For the past several years in Virginia, work for women's rights has centered almost solely on the Equal Rights Amendment. Then, one year ago, something changed. Mary Marshall, a 14-year veteran of the Virginia House of Delegates, gives the history:
"We'd sit on these committee hearings, listening to vital bills on credit, inheritance, or battered spouses," she says, "and the groups that should have been lobbying on those issues were standing outside with their 'ERA: Yes!' or 'ERA: No!' banners. It was time to bring them inside."
The delicate task of bringing the rivals together fell to a Richmond, Va., lawyer -- Sylvia Clyta -- who got "everybody to a dinner party last year and said, 'We all say we're for equality, let's do something about it,'" Delegate Marshall reports.
The task of organizing this group fell to Pat Jensen, president of the Virginia League of Women Voters, who was still stinging from a male legislator's comment about her lobbying efforts. "He said, 'If only you women would get together and decide what you want.' Well, now we have."
The Women's Roundtable, as they named it, is carefully defined not as a coalition or a lobbying group, but as a collection of people and organizations interested in women's issues. "We don't discuss abortion or the ERA, and we don't say, 'Now let's go out and lobby,'" says Ms. Jensen. "But we do meet weekly during the legislative session and discuss the progress of bills."
The "we" includes all female legislators and their aides as well as a diverse group of lobbyists from 13 very different organizations ranging from the American Association of University Women to the Metropolitan Women's Bar Association, from United Methodist Women to the Richmond Diocese Council of Catholic Women, from the General Federation of Women's Clubs to the Committee on Sexual Assault Reform (COSAR).
"At first," says one pro-ERA attendant, "it was hard to sit across the table from those we knew had marched against us, but we soon found that we could agree on many specific issues. In fact, some of those groups had much stronger pro-equality positions than we did."
Discussion was open, frank, and included references to comments heard in committee hearings and at parties. "On the sexual assault bill," Pat Jensen recalls, "COSAR told us to be quiet because the House committee was grappling with amendments. So we left them alone."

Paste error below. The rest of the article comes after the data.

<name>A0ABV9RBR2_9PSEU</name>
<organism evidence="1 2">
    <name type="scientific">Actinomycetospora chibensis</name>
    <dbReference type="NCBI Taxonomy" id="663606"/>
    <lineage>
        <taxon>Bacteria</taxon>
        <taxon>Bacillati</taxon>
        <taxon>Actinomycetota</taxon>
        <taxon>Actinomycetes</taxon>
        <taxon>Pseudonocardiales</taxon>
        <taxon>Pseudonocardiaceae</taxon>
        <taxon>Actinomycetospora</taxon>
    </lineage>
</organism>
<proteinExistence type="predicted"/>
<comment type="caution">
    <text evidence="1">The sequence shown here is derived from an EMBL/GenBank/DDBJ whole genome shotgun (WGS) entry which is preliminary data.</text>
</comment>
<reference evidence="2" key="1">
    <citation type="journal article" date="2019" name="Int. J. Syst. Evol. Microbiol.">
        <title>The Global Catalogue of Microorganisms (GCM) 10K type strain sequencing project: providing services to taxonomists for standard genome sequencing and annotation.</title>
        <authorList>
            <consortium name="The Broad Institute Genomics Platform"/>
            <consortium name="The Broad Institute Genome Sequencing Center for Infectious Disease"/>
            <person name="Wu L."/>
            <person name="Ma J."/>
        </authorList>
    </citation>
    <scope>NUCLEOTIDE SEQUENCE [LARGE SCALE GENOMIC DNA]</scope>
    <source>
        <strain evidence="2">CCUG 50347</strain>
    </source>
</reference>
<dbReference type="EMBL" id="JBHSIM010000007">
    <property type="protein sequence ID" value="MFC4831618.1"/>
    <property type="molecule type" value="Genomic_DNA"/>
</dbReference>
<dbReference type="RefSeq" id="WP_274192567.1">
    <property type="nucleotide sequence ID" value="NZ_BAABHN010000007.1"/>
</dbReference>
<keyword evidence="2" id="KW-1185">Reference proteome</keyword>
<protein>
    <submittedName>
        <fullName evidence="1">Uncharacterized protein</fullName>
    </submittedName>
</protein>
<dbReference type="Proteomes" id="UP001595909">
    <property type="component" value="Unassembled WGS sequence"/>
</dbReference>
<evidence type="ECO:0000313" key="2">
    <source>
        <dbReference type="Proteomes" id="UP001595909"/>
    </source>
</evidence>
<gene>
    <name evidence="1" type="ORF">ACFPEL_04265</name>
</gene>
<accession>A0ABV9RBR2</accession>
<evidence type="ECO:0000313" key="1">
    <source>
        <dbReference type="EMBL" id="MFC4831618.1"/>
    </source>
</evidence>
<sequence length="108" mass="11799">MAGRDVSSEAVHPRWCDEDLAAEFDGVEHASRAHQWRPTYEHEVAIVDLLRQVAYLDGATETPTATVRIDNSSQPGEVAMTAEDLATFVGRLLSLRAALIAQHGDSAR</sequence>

As their work progressed, the group discovered the advantage of visibility. "We got a lot of good local coverage," she says, "and everytime we were quoted in the paper, the legislators were flooded with calls on these bills. I think we made a visible difference."
But other differences are harder to measure after the group's infant year. A few laws passed with seeming ease. And two major bills -- one introducing the idea of marriage as a partnership in divorce cases, the other giving all property to the surviving spouse in the case of death -- "actually got out of committee and passed the House," Mrs. Jensen says cheerfully.
And then they died in the Senate.
"Sure, it's discouraging," she says, "but we learned something from this. Until these 'good ole boys' in the legislature start feeling the pressure from their female constituents, they're just not going to change their basic ways of thinking."
Now the Women's Roundtable, under the leadership of the women's rights chairwoman of the League of Women Voters, is spearheading an educational effort directed at women in "areas not usually reached by women's groups," Ms. Jensen says. At seminars to be held in six cities this year, the roundtable will review Virginia law and its effects on women.
"We've found that we don't have to preach, or even take a stand on these issues -- they speak for themselves," she reports. "And there's always some woman in the audience who will say, 'That sounds exactly like what happened to me.'"
Then, when the legislature meets again next year, the Women's Roundtable will return to its weekly meetings. But any negotiations to turn this into a "women legislators caucus" or a "women's right coalition" are seen as "too delicate at this point," says Ms. Jensen.